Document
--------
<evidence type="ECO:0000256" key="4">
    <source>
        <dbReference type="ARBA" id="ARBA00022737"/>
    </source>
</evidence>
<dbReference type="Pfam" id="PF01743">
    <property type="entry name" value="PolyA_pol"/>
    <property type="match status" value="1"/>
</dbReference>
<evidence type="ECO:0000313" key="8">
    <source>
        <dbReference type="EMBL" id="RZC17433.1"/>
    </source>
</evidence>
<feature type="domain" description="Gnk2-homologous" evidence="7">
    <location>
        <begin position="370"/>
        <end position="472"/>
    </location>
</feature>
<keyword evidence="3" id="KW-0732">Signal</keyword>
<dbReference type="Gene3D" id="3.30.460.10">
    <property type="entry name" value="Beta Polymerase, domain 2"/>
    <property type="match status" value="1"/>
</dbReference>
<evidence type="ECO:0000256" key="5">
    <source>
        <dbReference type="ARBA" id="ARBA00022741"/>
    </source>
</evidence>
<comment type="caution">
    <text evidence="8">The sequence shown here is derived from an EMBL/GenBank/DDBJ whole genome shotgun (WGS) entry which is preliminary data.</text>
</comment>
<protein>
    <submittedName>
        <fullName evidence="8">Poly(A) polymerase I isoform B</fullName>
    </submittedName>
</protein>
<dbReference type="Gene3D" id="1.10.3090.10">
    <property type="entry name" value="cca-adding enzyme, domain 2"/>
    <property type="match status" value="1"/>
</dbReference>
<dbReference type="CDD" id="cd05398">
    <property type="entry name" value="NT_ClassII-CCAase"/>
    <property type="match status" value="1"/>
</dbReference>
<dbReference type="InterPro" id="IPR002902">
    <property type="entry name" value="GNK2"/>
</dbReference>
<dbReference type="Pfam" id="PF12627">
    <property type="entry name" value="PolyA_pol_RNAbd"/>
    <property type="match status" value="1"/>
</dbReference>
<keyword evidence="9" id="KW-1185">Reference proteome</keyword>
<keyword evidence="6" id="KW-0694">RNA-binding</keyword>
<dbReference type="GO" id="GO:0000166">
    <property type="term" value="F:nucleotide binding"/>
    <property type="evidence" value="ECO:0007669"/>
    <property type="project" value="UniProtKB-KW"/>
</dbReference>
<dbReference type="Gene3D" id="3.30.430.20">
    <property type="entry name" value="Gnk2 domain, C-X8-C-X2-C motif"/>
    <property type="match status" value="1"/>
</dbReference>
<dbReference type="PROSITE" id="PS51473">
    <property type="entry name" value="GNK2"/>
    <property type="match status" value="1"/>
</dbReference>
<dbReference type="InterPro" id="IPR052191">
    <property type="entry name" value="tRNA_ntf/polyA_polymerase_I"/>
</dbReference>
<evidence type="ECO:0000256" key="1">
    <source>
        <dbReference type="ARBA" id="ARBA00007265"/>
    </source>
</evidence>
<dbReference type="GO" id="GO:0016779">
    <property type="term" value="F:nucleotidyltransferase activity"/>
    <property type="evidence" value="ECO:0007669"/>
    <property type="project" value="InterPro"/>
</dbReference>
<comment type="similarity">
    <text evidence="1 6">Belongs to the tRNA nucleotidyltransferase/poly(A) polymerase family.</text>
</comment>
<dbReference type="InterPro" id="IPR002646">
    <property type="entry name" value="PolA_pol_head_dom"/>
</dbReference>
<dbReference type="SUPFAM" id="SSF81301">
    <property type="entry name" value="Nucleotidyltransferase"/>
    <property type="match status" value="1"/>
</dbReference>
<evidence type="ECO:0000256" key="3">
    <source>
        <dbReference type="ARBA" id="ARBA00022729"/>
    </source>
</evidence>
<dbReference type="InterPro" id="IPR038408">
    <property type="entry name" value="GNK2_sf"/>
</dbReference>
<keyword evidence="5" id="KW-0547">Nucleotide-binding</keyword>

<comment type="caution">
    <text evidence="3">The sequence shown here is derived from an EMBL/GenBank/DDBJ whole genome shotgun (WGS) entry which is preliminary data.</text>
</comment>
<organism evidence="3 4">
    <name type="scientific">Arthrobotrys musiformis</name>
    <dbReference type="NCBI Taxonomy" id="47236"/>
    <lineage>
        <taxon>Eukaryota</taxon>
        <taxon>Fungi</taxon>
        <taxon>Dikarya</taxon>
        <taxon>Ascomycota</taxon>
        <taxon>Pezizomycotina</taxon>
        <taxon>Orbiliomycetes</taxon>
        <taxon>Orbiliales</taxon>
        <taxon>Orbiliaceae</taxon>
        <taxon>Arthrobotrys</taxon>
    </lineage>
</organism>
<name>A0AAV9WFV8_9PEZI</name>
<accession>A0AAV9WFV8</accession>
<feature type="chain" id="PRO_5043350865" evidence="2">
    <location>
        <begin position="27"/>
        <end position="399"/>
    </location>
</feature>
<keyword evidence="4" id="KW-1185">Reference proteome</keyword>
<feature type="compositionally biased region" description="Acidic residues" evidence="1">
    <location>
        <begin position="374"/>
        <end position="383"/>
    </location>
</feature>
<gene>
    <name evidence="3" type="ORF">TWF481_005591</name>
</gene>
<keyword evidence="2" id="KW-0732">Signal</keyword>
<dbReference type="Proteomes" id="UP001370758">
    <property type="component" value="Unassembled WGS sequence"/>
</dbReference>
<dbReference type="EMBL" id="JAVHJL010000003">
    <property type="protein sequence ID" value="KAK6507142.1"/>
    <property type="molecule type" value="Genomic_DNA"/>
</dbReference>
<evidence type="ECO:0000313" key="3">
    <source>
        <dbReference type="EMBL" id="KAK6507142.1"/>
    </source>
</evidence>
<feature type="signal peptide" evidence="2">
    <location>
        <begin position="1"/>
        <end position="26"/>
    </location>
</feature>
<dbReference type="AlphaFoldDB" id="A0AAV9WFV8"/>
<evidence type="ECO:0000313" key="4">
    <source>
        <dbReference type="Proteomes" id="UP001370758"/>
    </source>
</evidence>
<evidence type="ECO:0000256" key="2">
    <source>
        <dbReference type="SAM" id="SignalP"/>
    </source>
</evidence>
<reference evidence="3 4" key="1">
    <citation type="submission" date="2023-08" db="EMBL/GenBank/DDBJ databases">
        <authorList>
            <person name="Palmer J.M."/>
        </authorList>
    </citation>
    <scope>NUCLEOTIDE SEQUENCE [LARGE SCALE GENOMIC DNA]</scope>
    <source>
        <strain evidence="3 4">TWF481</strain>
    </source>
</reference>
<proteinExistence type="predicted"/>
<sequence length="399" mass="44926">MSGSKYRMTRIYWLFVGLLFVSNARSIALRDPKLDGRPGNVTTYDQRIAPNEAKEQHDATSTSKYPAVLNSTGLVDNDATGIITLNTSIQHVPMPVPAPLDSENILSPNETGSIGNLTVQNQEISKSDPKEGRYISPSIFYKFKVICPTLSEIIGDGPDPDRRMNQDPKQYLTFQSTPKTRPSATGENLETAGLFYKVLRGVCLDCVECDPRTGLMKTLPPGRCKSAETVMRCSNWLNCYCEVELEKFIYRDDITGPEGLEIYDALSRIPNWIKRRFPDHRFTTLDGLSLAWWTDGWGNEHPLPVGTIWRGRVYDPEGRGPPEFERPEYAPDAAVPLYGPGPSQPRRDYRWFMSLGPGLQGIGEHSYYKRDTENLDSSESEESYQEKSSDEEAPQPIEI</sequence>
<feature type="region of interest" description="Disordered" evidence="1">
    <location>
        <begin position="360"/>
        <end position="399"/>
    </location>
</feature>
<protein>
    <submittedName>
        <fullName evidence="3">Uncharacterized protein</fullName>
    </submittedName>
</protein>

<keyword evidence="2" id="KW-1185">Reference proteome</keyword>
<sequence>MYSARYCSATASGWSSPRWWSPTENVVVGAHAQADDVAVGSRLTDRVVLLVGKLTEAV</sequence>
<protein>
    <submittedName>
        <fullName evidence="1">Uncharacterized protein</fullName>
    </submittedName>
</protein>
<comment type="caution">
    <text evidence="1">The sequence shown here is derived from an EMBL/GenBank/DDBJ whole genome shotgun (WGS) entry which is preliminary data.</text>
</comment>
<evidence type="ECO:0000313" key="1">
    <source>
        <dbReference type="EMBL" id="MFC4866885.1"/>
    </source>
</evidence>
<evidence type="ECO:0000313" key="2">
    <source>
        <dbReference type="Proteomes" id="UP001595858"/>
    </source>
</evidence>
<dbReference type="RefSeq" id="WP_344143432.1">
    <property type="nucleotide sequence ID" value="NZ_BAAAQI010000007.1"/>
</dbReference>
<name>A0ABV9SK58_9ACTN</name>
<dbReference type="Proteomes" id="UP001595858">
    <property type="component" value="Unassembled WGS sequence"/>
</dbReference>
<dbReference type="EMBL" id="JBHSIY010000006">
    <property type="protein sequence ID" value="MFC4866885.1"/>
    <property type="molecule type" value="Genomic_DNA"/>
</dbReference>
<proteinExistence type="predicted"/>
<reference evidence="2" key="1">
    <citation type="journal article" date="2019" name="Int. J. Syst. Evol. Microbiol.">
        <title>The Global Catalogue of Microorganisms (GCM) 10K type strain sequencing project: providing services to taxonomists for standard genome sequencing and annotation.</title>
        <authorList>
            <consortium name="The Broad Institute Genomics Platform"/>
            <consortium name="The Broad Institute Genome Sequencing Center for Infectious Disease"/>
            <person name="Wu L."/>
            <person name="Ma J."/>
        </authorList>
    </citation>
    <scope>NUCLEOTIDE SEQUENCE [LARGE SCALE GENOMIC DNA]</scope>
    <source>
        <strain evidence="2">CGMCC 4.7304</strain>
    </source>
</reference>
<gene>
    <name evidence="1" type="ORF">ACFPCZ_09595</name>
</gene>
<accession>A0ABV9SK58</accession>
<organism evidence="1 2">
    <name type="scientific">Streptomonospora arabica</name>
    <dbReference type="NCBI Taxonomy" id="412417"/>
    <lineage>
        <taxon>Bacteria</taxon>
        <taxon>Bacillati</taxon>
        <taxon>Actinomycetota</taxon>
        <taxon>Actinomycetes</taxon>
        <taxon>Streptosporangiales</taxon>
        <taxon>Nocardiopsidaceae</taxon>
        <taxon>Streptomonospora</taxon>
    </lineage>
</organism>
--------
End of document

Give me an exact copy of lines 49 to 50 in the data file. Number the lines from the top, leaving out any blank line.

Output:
</dbReference>
<dbReference type="Pfam" id="PF12627">